Both online and on television, one of the world’s biggest oil and gas producers is telling Australians that it cares more about the environment than energy.
How this message might go down with the shareholders of Chevron is anyone’s guess. But then those people are possibly not the target for Chevron’s “We Agree ” campaign.
The targets of this and other campaigns are Australians who might be thinking twice about the social licence to operate that is currently afforded to major fossil fuel companies.
Chevron’s ongoing campaign has been seen on SBS television and on satellite cable channels as well as featured banner ads on popular websites and in print.
The ads ask readers to “agree” to statements like “Value the environment as much as the energy” and “Make Australian Gas Benefit All Australia.”
Chevron’s multi-billion-dollar gas projects are in the country’s sparsely populated north west where opposition has been weaker than elsewhere.
But the Chevron messaging is just one chunk of a steady barrage of fossil fuel-funded PR flack being fired at Australians by some of the world's biggest mining companies.
It appears the fossil fuel industry is feeling the pressure from repeated warnings in the scientific literature about the risks of continuing to exploit and burn fossil fuels.
Campaigners are also asking Australians to pull their cash out of fossil fuel companies for two reasons.
One argument is that profiting from fossil fuels is immoral at a time when the risks posed by climate change are increasingly evident.
Another is that the industry’s massive reserves will become unburnable stranded assets if (and it’s a big if) governments around the world decide to take strong action to rapidly cut emissions and/or the public becomes sufficiently aware of the existential risk of human-caused climate change.
And so the multi-million dollar PR blitz has begun.
Peabody Energy, which describes itself as “the world’s largest private sector coal company,” has a dedicated Australia site for its global “Advanced Energy for Life ” campaign.
The campaign attempts to undermine the moral questions over coal by suggesting that instead, the dominant fuel is the answer to a different immorality question — global energy poverty.
Peabody chairman and CEO Gregory H. Boyce said: “Yet today, 3.5 billion people in the world lack adequate access to energy, and more than 4 million people needlessly die each year from the effects of energy poverty. We have the technologies and the global resources to end this crisis. All of us must work together toward realistic solutions.”
Boyce could not resist a dig at climate change science, when he added: “The greatest crisis we confront is not an environmental crisis predicted by computer models, but a human crisis fully within our power to solve. For too long, we have been focused on the wrong priorities.”
The Huffington Post’s Kate Sheppard revealed  that the public relations muscle behind the Peabody campaign is Burson-Marsteller, one of the world’s biggest PR firms.
As Sheppard notes, Burson-Marsteller has worked with the tobacco industry, aided governments with questionable human rights records and helped Union Carbide spin the aftermath of its infamous Bhopal poisonous gas explosion  that killed thousands and injured many more.
In Australia, the Peabody campaign  is popping up on Google-served online advertising spaces where readers are taken to the campaign website. There, viewers are bombarded with headlines, graphics and coal-industry lobbying promoting the concept of “clean coal” and “energy poverty.”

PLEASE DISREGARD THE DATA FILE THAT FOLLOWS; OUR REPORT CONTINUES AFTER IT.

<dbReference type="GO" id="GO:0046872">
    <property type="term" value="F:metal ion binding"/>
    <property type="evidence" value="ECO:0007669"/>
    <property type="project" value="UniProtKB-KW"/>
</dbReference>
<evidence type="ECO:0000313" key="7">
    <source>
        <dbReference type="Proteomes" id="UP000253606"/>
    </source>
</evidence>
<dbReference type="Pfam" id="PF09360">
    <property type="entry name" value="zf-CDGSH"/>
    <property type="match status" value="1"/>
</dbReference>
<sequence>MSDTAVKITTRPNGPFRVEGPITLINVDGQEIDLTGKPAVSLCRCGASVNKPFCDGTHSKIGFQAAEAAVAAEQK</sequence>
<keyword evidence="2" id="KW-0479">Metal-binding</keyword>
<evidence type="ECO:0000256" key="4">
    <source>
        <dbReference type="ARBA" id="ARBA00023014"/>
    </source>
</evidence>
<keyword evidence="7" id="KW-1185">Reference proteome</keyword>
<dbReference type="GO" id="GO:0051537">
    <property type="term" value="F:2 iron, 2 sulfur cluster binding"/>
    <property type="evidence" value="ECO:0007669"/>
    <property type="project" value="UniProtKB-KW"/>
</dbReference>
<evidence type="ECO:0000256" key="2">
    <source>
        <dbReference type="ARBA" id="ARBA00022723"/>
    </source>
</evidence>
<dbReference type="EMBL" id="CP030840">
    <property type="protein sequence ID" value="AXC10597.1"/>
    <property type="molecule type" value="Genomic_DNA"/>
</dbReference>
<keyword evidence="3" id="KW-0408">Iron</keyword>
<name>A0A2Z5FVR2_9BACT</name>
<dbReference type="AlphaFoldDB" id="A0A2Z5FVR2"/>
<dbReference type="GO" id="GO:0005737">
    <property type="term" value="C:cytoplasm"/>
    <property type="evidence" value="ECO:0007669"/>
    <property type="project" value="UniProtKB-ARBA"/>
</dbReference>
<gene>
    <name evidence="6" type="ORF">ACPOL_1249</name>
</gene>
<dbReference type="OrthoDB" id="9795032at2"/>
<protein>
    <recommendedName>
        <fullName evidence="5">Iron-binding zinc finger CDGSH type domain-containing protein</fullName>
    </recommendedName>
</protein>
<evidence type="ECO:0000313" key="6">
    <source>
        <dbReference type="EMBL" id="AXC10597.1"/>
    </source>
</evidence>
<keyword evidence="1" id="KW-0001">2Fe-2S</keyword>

“Renewables Pave Path to Poverty,” says one headline, linking to a column by Bjorn Lomborg  in the Murdoch-owned The Australian newspaper.
On television, the Queensland Resources Council, representing mining and fossil fuel companies in the coal-friendly state, has launched national television adverts to counter concerns about the future of the Great Barrier Reef.
The United Nations World Heritage Committee is threatening to add the reef to its list of sites “in danger” and appears unconvinced that approvals to dump dredge spoil in waters off the reef are acceptable.
As I’ve written on The Guardian , the QRC campaign uses a scientific study which when read in full, undermines the fossil fuel lobby’s case.
In one of the more bizarre side issues, the Queensland Government has called for a boycott of Ben & Jerry’s ice cream  for its support of the Fight for the Reef campaign from WWF-Australia and the Australian Marine Conservation Society.
Another web-based campaign — “Australians For Coal ” — has come from the Minerals Council of Australia, the body that recently subsumed the lobby group Australian Coal Association.
The MCA includes global mining giants Rio Tinto, Peabody, GlencoreXstrata, BHP Billiton and AngloAmerican among its members.
According to MCA chief executive officer Brendan Pearson  (a former lobbyist for Peabody), the reported multi-million dollar campaign will combat “a small number of noisy extremists” who were creating a “false impression that the community does not support Australia’s second largest export sector.”
The campaign, which will include television advertising, ran into trouble  when a Twitter hashtag #australiansforcoal delivered some alternative messaging.
“Because I hate breathing fresh air, eating food and drinking clean water I'm with #australiansforcoal #auspol” said one Tweeter.
“Love the smell of coal dust in the morning - asthma, IQ loss, nerve damage - can our kiddies ask for more? #australiansforcoal” wrote another.